By "dire need" I meant that it's a necessity to use this mechanism in virtually all web applications (the pieces of web code that do "something") and I'm not so sure about testing 302 but other ways than 303 have been unreliable to my experience and 303 has been serving me perfectly.
I can't imagine making anything web without using 303.
I hope that solves the "dire need" mystery ;)

"They also note that 303 is only valid in HTTP1.1, so servers serving HTTP1.0 cannot use it. Also, old browsers may not implement (or incorrectly implement) 303 and 307. While anything after IE4 and Netscape 4.7 support 303, IE5 and IE6 have bugs in their implementations. "
About "non-spec" compliance and supporting "old" stuff - in CodeIgniter for eg. such "all browser and all server!!" compatibility code stamping have lead to overloaded code and necessary important features cut out! (like vital header control functionality that otherwise exists in php). Leading to the need to "patch" the framework as you are suggesting to me now.

You shouldn't be advising me to patch the framework to have it compliant with modern (AND ONGOING) standards and browsers.
You should be advising and thinking of patching it to keep THE BACKWARD compliance!

At least that's how I understand the lonely path of perfectionism... ;)

And another point (you really need to want to in order to apprehend it's importance instead of just dumping it out as "not concerning you")...
Following the 3-rd party software incompatibilities is the middle league (not following it is the small one). But what would distinguish a true leader (of technology) would be the team that MAKES them (or in this case would just assert them).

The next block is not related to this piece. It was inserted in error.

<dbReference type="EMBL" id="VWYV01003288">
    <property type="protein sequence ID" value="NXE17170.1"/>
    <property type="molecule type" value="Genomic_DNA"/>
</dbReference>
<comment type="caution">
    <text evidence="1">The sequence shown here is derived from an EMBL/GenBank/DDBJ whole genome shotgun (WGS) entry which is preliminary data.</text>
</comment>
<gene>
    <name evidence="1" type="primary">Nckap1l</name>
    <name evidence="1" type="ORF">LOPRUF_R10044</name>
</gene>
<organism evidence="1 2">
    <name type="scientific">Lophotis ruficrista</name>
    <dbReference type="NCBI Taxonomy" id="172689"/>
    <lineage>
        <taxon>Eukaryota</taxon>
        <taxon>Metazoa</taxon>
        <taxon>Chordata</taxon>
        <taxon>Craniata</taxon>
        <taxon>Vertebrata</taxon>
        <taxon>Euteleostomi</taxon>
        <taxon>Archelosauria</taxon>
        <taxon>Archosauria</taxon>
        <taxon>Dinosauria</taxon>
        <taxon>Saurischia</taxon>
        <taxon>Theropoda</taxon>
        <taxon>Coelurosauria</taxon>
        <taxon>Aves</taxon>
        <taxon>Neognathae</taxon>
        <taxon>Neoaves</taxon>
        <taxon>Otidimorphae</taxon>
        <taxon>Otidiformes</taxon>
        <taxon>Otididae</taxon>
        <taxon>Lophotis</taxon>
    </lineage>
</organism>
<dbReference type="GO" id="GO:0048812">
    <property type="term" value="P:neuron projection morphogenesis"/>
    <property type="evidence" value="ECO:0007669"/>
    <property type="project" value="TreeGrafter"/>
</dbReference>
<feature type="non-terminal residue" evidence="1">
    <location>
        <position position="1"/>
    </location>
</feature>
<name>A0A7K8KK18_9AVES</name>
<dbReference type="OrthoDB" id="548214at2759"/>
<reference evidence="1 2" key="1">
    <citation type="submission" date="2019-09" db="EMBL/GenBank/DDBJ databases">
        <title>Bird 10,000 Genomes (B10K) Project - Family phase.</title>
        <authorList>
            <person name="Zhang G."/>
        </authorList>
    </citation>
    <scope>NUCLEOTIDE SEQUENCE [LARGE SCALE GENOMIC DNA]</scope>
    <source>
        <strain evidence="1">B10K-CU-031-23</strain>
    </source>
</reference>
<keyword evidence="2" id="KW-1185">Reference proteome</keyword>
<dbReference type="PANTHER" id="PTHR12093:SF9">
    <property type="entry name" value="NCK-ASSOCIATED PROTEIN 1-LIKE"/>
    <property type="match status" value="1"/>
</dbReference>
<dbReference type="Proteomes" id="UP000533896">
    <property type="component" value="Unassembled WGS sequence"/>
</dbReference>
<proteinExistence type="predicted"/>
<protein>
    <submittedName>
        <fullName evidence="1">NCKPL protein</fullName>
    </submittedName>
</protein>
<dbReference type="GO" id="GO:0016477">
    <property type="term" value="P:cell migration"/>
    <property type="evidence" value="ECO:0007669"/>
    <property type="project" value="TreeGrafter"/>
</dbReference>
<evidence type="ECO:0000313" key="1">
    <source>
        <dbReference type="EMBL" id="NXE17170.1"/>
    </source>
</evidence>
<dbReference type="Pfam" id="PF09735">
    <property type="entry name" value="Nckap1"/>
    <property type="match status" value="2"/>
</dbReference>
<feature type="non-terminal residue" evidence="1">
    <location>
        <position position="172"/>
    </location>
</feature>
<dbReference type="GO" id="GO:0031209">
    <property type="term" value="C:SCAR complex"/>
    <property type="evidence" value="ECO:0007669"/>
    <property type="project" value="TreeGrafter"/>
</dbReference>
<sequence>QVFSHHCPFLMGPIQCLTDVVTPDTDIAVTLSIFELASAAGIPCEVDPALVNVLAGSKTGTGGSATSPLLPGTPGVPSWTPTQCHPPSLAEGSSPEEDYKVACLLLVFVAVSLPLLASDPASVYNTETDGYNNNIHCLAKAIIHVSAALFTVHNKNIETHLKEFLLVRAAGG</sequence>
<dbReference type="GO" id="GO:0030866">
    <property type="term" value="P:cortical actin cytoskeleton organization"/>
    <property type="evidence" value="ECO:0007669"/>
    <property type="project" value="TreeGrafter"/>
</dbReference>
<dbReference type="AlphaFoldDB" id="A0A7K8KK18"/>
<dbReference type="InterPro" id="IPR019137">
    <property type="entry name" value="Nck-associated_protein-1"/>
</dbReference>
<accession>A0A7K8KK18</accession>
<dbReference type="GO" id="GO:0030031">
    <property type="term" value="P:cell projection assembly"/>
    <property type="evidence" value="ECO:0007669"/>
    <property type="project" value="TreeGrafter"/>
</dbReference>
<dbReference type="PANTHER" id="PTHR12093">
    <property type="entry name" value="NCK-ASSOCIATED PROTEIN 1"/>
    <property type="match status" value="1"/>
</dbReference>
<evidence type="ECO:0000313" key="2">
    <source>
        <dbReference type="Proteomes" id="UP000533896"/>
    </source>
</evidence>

For eg. why do you think IE is still torturing (instead of dying the shameful death it deserves years ago) the well-trained multitude of the web developers ?
Because they put up with it by striving to bring all seb solutions to a common denominator with IE (on the expence of cut down features, more efforts and messy patched code).
It all comes down to the fact that those that hold the casting vote - don't care enough to "bring balance to the force" as and where needed. In this case - the very experienced developers of this so popular (with a great potential for more and further popularity) framework.
I've seen this policy exercised in other frameworks too but I still think this is the wrong way.
Take for eg. the python 'depricated' mechanism. What would have happened if it tried to keep consistency with V 1.0 ?! It is true that python is a lot smaller and easy to "advance" community than the web itself but if leverage holding parties like yourselves don't make at least a symbolic move onward who will it (the web) have to rely upon ? Browser developing companies ? Microsoft ?! ... All quality browser developers react very quick to web tendencies and technologies (let alone such a simple issue). So are you saying that devs (and yourself) should put this idea behind just to keep compliant with the piece of software of the least quality (increasing overall incompatibility that way and stalling "perfection")?...

I know - a lot of talking just to avoid using a parameter to the httprequest, but that's not the point and I hope you see that clearly ;)

So you see I still stand by my qualifiers "incompetent" and "dire need".

"...aren't gonna get you anywhere."
Well I was driven off of trying to contribute to CodeIgniter because I was getting mostly rejective or none responses for issues I'm still certain I had serious grounds for bringing up or just plain bugs.
At least I got a response here :) (and well substantiated in this, though I still disagree with it) - two for a day. Really impressed ;)

"all you need to do is copy and paste the HttpResponseRedirect? "
was gonna do...

"If you post the patch here it may even get merged to trunk someday... "
I thought I might get a response like that so I thought of that myself. However it might take time for me (using it) to get familiar with the overall philosophy of the framework to know which solution style will be best (as it would require modification in several places) and the needed testing...

For dealing with all the issues here I suggest (although that's already a feature request) that stuff like complying with old or rare protocols and stuff like that and supporting broken web clients or other broken technologies be put in an external 'deprecated' mod(s) for inclusion on request only.
That is - the standard compliant behavior should be in the core of an app and then patches should be "added" if so much needed - not be part of the foundation.